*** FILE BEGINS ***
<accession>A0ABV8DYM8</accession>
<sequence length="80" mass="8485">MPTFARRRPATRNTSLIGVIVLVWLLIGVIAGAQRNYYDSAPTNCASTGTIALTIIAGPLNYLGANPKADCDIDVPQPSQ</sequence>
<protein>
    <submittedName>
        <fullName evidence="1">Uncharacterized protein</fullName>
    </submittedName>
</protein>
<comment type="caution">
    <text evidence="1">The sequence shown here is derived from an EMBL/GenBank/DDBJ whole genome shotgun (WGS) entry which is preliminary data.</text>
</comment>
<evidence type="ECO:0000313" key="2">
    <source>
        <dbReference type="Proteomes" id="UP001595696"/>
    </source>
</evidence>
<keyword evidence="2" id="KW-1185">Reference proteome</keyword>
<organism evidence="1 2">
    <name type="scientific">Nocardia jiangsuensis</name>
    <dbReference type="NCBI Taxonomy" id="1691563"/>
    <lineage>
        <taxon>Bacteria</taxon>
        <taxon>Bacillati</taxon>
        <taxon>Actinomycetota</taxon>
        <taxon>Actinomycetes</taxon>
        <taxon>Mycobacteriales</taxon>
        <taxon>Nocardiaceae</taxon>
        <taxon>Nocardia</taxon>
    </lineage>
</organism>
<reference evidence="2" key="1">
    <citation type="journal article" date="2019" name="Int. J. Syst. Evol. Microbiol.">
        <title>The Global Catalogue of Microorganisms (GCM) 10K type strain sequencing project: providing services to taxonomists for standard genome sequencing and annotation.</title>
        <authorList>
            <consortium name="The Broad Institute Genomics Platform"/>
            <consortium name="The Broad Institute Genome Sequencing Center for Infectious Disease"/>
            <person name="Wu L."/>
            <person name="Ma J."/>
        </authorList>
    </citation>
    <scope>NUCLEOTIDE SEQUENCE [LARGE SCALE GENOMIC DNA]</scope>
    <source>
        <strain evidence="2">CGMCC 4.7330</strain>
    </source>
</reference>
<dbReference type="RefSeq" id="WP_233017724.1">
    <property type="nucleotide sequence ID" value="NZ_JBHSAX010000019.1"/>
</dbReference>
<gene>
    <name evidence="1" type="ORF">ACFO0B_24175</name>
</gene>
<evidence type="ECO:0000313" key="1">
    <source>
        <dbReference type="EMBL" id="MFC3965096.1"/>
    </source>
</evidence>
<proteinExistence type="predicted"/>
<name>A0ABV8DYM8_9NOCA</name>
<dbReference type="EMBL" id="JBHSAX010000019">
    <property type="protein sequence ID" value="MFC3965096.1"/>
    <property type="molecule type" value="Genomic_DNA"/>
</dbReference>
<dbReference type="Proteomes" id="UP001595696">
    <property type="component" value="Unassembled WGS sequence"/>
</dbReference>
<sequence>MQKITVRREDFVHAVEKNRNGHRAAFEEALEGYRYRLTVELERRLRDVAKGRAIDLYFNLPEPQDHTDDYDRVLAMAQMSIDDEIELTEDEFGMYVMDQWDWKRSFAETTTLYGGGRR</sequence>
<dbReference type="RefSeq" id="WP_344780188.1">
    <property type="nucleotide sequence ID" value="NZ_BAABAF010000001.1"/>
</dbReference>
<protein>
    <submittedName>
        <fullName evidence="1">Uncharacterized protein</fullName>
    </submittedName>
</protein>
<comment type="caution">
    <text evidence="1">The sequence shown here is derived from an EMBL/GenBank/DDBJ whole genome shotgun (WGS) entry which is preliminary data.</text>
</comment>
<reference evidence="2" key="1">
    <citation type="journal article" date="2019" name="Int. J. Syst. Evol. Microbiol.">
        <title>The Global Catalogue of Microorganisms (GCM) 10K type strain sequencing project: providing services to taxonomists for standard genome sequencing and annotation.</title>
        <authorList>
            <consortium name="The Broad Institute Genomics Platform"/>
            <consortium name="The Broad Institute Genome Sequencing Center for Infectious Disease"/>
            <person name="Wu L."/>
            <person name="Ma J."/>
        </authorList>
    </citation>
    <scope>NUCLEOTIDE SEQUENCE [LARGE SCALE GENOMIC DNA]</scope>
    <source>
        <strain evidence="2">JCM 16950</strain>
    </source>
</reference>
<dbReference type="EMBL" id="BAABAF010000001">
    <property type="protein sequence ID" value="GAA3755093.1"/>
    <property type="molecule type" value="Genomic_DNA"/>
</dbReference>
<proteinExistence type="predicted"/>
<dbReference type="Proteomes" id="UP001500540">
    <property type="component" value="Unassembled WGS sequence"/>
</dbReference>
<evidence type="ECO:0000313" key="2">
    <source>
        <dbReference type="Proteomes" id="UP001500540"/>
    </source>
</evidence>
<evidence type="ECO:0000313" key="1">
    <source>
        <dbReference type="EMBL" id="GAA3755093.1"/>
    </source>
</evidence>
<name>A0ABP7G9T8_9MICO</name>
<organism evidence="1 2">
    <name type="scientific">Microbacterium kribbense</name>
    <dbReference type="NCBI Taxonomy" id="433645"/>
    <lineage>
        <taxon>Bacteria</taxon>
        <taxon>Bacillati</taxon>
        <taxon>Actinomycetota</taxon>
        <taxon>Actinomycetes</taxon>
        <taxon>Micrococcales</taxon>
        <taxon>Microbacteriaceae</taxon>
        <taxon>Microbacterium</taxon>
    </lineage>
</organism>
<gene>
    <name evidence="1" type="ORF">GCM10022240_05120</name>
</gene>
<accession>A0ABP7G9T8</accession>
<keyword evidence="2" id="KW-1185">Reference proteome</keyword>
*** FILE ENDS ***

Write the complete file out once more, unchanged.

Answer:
<accession>A0ABV8DYM8</accession>
<sequence length="80" mass="8485">MPTFARRRPATRNTSLIGVIVLVWLLIGVIAGAQRNYYDSAPTNCASTGTIALTIIAGPLNYLGANPKADCDIDVPQPSQ</sequence>
<protein>
    <submittedName>
        <fullName evidence="1">Uncharacterized protein</fullName>
    </submittedName>
</protein>
<comment type="caution">
    <text evidence="1">The sequence shown here is derived from an EMBL/GenBank/DDBJ whole genome shotgun (WGS) entry which is preliminary data.</text>
</comment>
<evidence type="ECO:0000313" key="2">
    <source>
        <dbReference type="Proteomes" id="UP001595696"/>
    </source>
</evidence>
<keyword evidence="2" id="KW-1185">Reference proteome</keyword>
<organism evidence="1 2">
    <name type="scientific">Nocardia jiangsuensis</name>
    <dbReference type="NCBI Taxonomy" id="1691563"/>
    <lineage>
        <taxon>Bacteria</taxon>
        <taxon>Bacillati</taxon>
        <taxon>Actinomycetota</taxon>
        <taxon>Actinomycetes</taxon>
        <taxon>Mycobacteriales</taxon>
        <taxon>Nocardiaceae</taxon>
        <taxon>Nocardia</taxon>
    </lineage>
</organism>
<reference evidence="2" key="1">
    <citation type="journal article" date="2019" name="Int. J. Syst. Evol. Microbiol.">
        <title>The Global Catalogue of Microorganisms (GCM) 10K type strain sequencing project: providing services to taxonomists for standard genome sequencing and annotation.</title>
        <authorList>
            <consortium name="The Broad Institute Genomics Platform"/>
            <consortium name="The Broad Institute Genome Sequencing Center for Infectious Disease"/>
            <person name="Wu L."/>
            <person name="Ma J."/>
        </authorList>
    </citation>
    <scope>NUCLEOTIDE SEQUENCE [LARGE SCALE GENOMIC DNA]</scope>
    <source>
        <strain evidence="2">CGMCC 4.7330</strain>
    </source>
</reference>
<dbReference type="RefSeq" id="WP_233017724.1">
    <property type="nucleotide sequence ID" value="NZ_JBHSAX010000019.1"/>
</dbReference>
<gene>
    <name evidence="1" type="ORF">ACFO0B_24175</name>
</gene>
<evidence type="ECO:0000313" key="1">
    <source>
        <dbReference type="EMBL" id="MFC3965096.1"/>
    </source>
</evidence>
<proteinExistence type="predicted"/>
<name>A0ABV8DYM8_9NOCA</name>
<dbReference type="EMBL" id="JBHSAX010000019">
    <property type="protein sequence ID" value="MFC3965096.1"/>
    <property type="molecule type" value="Genomic_DNA"/>
</dbReference>
<dbReference type="Proteomes" id="UP001595696">
    <property type="component" value="Unassembled WGS sequence"/>
</dbReference>
<sequence>MQKITVRREDFVHAVEKNRNGHRAAFEEALEGYRYRLTVELERRLRDVAKGRAIDLYFNLPEPQDHTDDYDRVLAMAQMSIDDEIELTEDEFGMYVMDQWDWKRSFAETTTLYGGGRR</sequence>
<dbReference type="RefSeq" id="WP_344780188.1">
    <property type="nucleotide sequence ID" value="NZ_BAABAF010000001.1"/>
</dbReference>
<protein>
    <submittedName>
        <fullName evidence="1">Uncharacterized protein</fullName>
    </submittedName>
</protein>
<comment type="caution">
    <text evidence="1">The sequence shown here is derived from an EMBL/GenBank/DDBJ whole genome shotgun (WGS) entry which is preliminary data.</text>
</comment>
<reference evidence="2" key="1">
    <citation type="journal article" date="2019" name="Int. J. Syst. Evol. Microbiol.">
        <title>The Global Catalogue of Microorganisms (GCM) 10K type strain sequencing project: providing services to taxonomists for standard genome sequencing and annotation.</title>
        <authorList>
            <consortium name="The Broad Institute Genomics Platform"/>
            <consortium name="The Broad Institute Genome Sequencing Center for Infectious Disease"/>
            <person name="Wu L."/>
            <person name="Ma J."/>
        </authorList>
    </citation>
    <scope>NUCLEOTIDE SEQUENCE [LARGE SCALE GENOMIC DNA]</scope>
    <source>
        <strain evidence="2">JCM 16950</strain>
    </source>
</reference>
<dbReference type="EMBL" id="BAABAF010000001">
    <property type="protein sequence ID" value="GAA3755093.1"/>
    <property type="molecule type" value="Genomic_DNA"/>
</dbReference>
<proteinExistence type="predicted"/>
<dbReference type="Proteomes" id="UP001500540">
    <property type="component" value="Unassembled WGS sequence"/>
</dbReference>
<evidence type="ECO:0000313" key="2">
    <source>
        <dbReference type="Proteomes" id="UP001500540"/>
    </source>
</evidence>
<evidence type="ECO:0000313" key="1">
    <source>
        <dbReference type="EMBL" id="GAA3755093.1"/>
    </source>
</evidence>
<name>A0ABP7G9T8_9MICO</name>
<organism evidence="1 2">
    <name type="scientific">Microbacterium kribbense</name>
    <dbReference type="NCBI Taxonomy" id="433645"/>
    <lineage>
        <taxon>Bacteria</taxon>
        <taxon>Bacillati</taxon>
        <taxon>Actinomycetota</taxon>
        <taxon>Actinomycetes</taxon>
        <taxon>Micrococcales</taxon>
        <taxon>Microbacteriaceae</taxon>
        <taxon>Microbacterium</taxon>
    </lineage>
</organism>
<gene>
    <name evidence="1" type="ORF">GCM10022240_05120</name>
</gene>
<accession>A0ABP7G9T8</accession>
<keyword evidence="2" id="KW-1185">Reference proteome</keyword>